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Pastor Stephen Muncherian
June 13, 2004

A woman was trying hard to get the ketchup to come out of the bottle. During her struggle the phone rang so she asked her 4-year-old daughter to answer the phone.

“It’s the pastor, Mommy,” the child said to her mother. Then she added, “Mommy can’t come to the phone to talk to you right now. She’s hitting the bottle.”

I’d like for us think for a few minutes about the things about ourselves that we let people see - and the things within us that even we don’t want to see.

Let me share a true story with you.

Covenant House is a ministry that provides shelter and help to homeless and runaway youth. On a freezing night, a girl wearing a huge red hood pulled over her head came into the New York Covenant House shelter.

For her first 30 days at Covenant House this girl never took off her hood - never once showed her eyes. She wore the hood every minute throughout the day. She even wore her hood to bed at night, pulling it tightly over her eyes as she drifted off to sleep. The other kids began calling her "The Girl in the Hood." Despite all the efforts of the staff, she wouldn't - couldn't - give away the one thing in life that helped her hide.

The staff learned that her name was Nancy. She was a runaway from North Carolina - one of a million kids sleeping on the streets of the United States. Kids robbed of the innocence of childhood - living in fear - beaten - betrayed - alone - desperate to find someone who cares. Nancy had been severely abused at home. Terrified, she’d bought a bus ticket and escaped to New York. She wandered the streets for weeks until a policeman brought her to Covenant House.

By hiding beneath her hood, Nancy, was able to hide the incredible feelings of insecurity that paralyzed her. Her hood became the only protector she knew - her around-the-clock security blanket. The only place in the world she felt safe.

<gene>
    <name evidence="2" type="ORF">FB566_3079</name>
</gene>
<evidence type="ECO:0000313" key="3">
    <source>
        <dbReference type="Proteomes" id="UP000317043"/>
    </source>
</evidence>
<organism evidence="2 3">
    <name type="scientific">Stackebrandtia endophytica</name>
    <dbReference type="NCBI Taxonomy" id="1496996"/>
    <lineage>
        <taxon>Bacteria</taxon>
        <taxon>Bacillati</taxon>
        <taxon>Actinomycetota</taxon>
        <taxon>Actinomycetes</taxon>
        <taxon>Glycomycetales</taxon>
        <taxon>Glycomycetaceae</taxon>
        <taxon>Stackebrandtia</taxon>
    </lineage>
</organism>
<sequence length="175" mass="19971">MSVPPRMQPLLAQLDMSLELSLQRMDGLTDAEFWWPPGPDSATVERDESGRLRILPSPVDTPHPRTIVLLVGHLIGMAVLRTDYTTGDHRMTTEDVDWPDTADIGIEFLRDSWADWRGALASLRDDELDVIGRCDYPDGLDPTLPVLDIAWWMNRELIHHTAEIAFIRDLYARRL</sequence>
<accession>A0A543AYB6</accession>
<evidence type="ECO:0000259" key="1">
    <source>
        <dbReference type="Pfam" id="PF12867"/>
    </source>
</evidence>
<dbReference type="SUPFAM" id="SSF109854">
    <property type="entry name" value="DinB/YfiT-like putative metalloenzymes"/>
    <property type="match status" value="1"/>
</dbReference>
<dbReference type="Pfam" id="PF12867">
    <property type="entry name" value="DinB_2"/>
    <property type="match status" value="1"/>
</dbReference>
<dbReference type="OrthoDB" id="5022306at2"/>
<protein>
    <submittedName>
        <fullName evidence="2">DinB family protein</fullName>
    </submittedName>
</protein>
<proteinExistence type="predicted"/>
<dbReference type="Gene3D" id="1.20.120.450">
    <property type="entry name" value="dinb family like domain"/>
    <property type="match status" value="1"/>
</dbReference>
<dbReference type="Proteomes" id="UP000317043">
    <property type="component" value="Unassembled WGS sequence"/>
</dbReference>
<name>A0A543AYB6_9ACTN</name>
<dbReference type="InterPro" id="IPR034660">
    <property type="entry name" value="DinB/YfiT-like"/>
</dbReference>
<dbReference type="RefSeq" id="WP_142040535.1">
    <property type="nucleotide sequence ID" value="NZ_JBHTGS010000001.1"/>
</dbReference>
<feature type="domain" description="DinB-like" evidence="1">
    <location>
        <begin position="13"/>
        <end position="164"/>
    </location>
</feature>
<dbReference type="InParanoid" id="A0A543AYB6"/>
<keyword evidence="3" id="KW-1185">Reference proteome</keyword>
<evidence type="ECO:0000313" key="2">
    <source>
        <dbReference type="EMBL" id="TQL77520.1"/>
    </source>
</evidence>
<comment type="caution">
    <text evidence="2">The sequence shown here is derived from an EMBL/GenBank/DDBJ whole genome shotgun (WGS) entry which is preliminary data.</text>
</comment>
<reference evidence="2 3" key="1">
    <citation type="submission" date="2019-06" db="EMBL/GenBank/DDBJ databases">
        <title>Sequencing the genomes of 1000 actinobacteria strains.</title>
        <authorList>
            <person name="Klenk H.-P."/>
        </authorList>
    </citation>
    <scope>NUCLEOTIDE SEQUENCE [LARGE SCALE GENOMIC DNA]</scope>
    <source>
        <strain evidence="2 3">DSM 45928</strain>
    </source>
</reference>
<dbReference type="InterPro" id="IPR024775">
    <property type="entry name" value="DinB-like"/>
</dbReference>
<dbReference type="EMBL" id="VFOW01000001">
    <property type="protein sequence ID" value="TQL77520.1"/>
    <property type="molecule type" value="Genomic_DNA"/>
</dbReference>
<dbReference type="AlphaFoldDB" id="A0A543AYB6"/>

At first - as the staff tried to reach out to Nancy - conversations were very short. "Hi," they’d say. "Hi," she’d reply. "I'd love to talk to you when you're ready." "OK," her hood would nod. Snippets of conversation here. A nod there. Her words - so few spoken - always barely a whisper - head and eyes down - escaping under the cover of her hood.

Nancy's transformation didn’t come overnight. But slowly - surely - she began to blossom under the light of the staff's love - a beautiful child of God discovering an internal beauty she’d never known. Nancy is now living with her cousin in North Carolina and moving forward with her life. (1)

The Apostle Paul writes about the fears that we all share. Fears that prompt us to cover what lies within. In 2 Corinthians 3 - starting at verse 13 - Paul writes about veils - or as in Nancy’s story - hoods. The things that - in fear - we hide behind.

2 Corinthians 3 - starting at verse 13: "[We] are not like Moses, who used to put a veil over his face so that the sons of Israel would not look intently at the end of what was fading away."

3,500 years ago the Hebrew people had just been released from slavery in Egypt. They’d traveled through the Negev desert and had come and camped at the foot of Mount Sinai. For 40 days they’d been camping there at the foot of this mountain waiting for Moses to come down off from his conference with God.

Finally Moses - this great man of God - Moses comes down the mountain holding God's law - written on tablets of stone by the very hand of God. Moses gathers the people together to explain God's law to the people.

Now as Moses comes down off the mountain his face is shining - radiating with this great brilliance that shows everyone that he’s been in the very presence of God. So while Moses is talking its hard to look at him - there's this glow thing going on with his face - and the people are starting to get really uptight out about this. So, when Moses finishes talking he puts a veil over his face - to cover up the glow.

That’s important. Whenever Moses spoke with God - when he was in God's presence - Moses would take off the veil. God wasn’t bothered by the glow. But, whenever Moses spoke to the people - he’d wear the veil - so the people wouldn’t get distracted.

According to Paul in 2 Corinthians 3 - even after the glow had faded - when Moses spoke to the people - Moses still wore the veil. So after a while the veil - not the glow - began to symbolize Moses' special relationship with God and his position before the people.

Do you see what Moses is struggling with? The glow is fading and he knows it. What will the people think? Will they honor him with the same respect? Moses - who was a man like us - kept the veil on - to keep the people from seeing his inadequacy - the fading glory of God and the emptiness left behind.